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DMT

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Acacia – Spiritual Rebirth

Excerpt from The Psychedelic Tree of Life by Richard Merrick

The ancient Egyptian goddess Lusaaset was associated with the acacia tree known as the Tree of Life to ancient Egyptians. More specifically, she was associated with the oldest known acacia tree at the time, which was situated just north of Heliopolis, Egypt, in the famous Garden of Heliopolis.

It is important to note that all species of acacia are known to be hallucinogenic, either in their bark, roots, leaves or fruit, due to the natural production of DiMethylTryptamine or DMT. In particular, acacia trees were used by the ancient Egyptians to make a hallucinogenic wine. The Egyptians called this wine Yrp, which when consumed during sacred ceremonies, caused the appearance of Lusaaset, “the great one who comes forth.”


DMT: The Spirit Molecule

In 1990, I began the first new human research with psychedelic, or hallucinogenic, drugs in the United States in over 20 years. These studies investigated the effects of N,N-dimethyltryptamine, or DMT, an extremely short-acting and powerful psychedelic. During the project's five years, I administered approximately 400 doses of DMT to 60 human volunteers. This research took place at the University of New Mexico's School of Medicine in Albuquerque, where I was tenured Associate Professor of Psychiatry.
I was drawn to DMT because of its presence in all of our bodies. Perhaps excessive DMT production, coming from the mysterious pineal gland, was involved in naturally occurring "psychedelic" states. These might include birth, death and near-death, psychosis, and mystical experiences. Only later, while the study was well under way, did I also begin considering DMT's role in the "alien abduction" experience.
—Dr. Rick Strassman [1]

Laura Lee interviews Rick Strassman

Youtube.com

Posted by theduderinok — September 24, 2007
Laura Lee[2] interviews Dr. Rick Strassman.[1] Rick Strassman was born in Los Angeles, California in 1952. He attended public schools in southern California's San Fernando Valley, and graduated from Ulysses S. Grant High School in Van Nuys in 1969. As an undergraduate, he majored in zoology at Pomona College in Claremont California for two years before transferring to Stanford University, where he graduated with departmental honors in biological sciences in 1973. During summers in college he worked for RedKen Laboratories, developing cosmetics and a line of hair dyes, and also performed laboratory research at Stanford, on the development of the chicken embryo's nervous system. He attended the Albert Einstein College of Medicine of Yeshiva University in the Bronx, New York, where he obtained his medical degree with honors in 1977.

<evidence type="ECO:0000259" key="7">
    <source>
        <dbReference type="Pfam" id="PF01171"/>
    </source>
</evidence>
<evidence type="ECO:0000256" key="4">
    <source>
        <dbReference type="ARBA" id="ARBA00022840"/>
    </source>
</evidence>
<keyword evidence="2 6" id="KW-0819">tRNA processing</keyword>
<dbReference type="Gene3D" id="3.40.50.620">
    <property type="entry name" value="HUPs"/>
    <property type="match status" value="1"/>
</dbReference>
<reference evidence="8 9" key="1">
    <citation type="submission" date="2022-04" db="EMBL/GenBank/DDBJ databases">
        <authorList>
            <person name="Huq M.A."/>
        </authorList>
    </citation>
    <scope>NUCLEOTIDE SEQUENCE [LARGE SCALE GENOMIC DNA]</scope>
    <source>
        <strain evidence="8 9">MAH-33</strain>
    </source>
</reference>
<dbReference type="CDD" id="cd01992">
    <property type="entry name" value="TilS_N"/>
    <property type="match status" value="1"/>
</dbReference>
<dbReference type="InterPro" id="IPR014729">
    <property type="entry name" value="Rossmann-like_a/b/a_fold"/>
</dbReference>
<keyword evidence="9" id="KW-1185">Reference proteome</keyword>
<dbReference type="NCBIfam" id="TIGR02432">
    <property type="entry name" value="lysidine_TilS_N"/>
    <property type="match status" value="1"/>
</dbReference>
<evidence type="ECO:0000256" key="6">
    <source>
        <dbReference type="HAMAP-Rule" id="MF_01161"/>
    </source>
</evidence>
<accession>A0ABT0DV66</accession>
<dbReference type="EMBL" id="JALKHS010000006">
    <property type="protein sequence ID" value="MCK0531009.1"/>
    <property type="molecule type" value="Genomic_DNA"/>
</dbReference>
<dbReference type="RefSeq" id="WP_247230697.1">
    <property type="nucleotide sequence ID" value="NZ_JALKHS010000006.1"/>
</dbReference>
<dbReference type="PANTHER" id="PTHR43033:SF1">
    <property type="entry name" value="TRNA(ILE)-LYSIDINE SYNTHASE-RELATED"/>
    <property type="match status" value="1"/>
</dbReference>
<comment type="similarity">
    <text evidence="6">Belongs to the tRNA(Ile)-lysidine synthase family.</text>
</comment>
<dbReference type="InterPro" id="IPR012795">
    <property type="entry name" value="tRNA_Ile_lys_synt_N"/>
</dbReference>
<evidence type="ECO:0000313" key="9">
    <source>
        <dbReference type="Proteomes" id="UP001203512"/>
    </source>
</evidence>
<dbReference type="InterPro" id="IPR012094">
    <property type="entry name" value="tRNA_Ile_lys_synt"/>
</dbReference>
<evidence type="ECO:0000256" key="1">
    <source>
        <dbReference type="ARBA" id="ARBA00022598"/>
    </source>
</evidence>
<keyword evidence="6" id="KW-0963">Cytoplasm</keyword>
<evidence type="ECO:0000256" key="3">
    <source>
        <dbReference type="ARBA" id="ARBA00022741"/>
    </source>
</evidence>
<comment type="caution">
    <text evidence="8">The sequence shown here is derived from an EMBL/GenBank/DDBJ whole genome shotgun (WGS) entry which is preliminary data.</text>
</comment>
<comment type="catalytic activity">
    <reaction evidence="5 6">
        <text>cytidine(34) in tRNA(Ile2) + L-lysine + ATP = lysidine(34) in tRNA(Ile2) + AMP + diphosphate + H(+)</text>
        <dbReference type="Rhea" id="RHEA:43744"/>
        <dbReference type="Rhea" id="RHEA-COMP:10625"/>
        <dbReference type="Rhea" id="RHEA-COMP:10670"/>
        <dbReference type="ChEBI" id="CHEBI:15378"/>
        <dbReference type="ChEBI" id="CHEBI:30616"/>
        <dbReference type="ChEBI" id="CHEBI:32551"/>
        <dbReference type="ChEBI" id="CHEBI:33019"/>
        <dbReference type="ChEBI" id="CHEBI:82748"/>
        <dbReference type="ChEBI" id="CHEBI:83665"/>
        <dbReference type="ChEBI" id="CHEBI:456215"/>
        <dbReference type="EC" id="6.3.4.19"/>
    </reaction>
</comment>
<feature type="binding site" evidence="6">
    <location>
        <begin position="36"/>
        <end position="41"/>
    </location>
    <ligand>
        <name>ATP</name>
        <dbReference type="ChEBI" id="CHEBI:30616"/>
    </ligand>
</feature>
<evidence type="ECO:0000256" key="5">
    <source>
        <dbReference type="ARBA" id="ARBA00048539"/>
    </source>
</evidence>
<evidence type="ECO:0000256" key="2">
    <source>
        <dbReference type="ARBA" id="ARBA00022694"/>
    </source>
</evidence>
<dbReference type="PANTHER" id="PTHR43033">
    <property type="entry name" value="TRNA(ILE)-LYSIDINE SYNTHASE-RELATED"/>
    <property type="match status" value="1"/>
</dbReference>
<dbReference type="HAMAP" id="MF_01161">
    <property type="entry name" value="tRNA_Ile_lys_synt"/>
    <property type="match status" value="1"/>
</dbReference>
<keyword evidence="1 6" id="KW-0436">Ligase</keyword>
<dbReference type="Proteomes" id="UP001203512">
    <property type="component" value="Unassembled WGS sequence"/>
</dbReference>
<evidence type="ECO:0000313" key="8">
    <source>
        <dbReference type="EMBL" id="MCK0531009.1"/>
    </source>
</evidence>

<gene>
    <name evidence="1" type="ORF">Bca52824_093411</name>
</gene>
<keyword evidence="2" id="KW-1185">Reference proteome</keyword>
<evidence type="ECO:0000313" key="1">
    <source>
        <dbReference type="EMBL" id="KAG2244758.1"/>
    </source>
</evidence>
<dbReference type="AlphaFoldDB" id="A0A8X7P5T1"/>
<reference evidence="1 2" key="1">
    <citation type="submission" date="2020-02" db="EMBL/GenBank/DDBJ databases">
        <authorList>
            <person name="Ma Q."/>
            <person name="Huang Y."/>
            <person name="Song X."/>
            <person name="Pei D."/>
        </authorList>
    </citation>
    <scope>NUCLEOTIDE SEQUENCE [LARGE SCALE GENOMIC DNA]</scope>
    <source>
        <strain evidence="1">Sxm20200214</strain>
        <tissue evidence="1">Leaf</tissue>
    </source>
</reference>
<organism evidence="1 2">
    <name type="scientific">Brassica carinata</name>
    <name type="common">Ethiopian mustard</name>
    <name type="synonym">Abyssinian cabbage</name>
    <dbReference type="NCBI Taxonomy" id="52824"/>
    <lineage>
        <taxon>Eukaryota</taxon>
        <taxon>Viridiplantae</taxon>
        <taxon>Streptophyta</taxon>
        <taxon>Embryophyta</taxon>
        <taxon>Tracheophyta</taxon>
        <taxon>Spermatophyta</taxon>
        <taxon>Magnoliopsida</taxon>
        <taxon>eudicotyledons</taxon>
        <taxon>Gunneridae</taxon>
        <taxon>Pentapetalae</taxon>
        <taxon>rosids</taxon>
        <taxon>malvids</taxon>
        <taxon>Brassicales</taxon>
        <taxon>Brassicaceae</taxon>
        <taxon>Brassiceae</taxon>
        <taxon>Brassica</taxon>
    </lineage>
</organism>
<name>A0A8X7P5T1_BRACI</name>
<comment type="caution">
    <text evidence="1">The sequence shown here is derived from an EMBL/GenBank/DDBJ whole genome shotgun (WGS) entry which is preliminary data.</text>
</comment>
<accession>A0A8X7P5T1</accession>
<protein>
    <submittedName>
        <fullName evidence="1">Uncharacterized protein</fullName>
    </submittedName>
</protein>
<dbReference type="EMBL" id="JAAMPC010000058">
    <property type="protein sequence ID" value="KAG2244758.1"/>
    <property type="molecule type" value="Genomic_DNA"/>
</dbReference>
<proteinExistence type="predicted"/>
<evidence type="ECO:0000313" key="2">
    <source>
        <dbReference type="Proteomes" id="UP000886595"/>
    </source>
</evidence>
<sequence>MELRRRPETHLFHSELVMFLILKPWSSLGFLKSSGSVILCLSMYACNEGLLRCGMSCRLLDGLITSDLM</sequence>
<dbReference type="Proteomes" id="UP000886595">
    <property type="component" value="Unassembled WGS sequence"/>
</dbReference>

Dr. Strassman took his internship and general psychiatry residency at the University of California, Davis, Medical Center in Sacramento, and received the Sandoz Award for outstanding graduating resident in 1981. After graduating, he worked for a year in Fairbanks, Alaska in community mental health and private psychiatric practice. From 1982-1983, he obtained fellowship training in clinical psychopharmacology research at the University of California, San Diego's Veteran's Administration Medical Center. He then served on the clinical faculty in the department of psychiatry at UC Davis Medical Center, before taking a full-time academic position in the department of psychiatry at the University of New Mexico School of Medicine in Albuquerque in 1984.

At UNM, Dr. Strassman performed clinical research investigating the function of the pineal hormone melatonin in which his research group documented the first known role of melatonin in humans. He also began the first new US government approved and funded clinical research with psychedelic drugs in over twenty years. Before leaving the University in 1995, he attained the rank of tenured Associate Professor of Psychiatry, and received the UNM General Clinical Research Center's Research Scientist Award.

In 1984, he received lay ordination in a Western Buddhist order, and co-founded, and for several years administered, a lay Buddhist meditation group associated with the same order. Dr. Strassman underwent a four-year personal psychoanalysis in New Mexico between 1986 and 1990.

He has published nearly thirty peer-reviewed scientific papers, and has served as a reviewer for several psychiatric research journals. He has been a consultant to the US Food and Drug Administration, National Institute on Drug Abuse, Veteran's Administration Hospitals, Social Security Administration, and other state and local agencies.

From 1996 to 2000, while living in the Pacific Northwest of the United States, Dr. Strassman worked in community mental health centers for Washington State in Bellingham and Port Townsend. For the next four years, he had a solo private practice in Taos, New Mexico. After two years working on the edge of the Navajo Reservation in Gallup NM, he returned to northern New Mexico in 2006, and works at a mental health center in Espanola.

He currently is Clinical Associate Professor of Psychiatry at the University of New Mexico School of Medicine.


Source http://www.youtube.com/watch?v=uAqz-xYCD2A&NR=1

References

  1. 1.0 1.1 Dr. Rick Strassman, RickStrassman.com (http://www.rickstrassman.com/)
  2. Laura Lee Talk Radio, “musing upon those age-old questions -- Who are we? Where did we come from? Where are we going? What are we doing here, anyway? We do so by inviting researchers in an eclectic range of fields – consciousness studies, wisdom traditions, new theories in all the sciences, ancient mysteries, the unexplained, and the just plain fascinating”, (http://www.lauralee.com)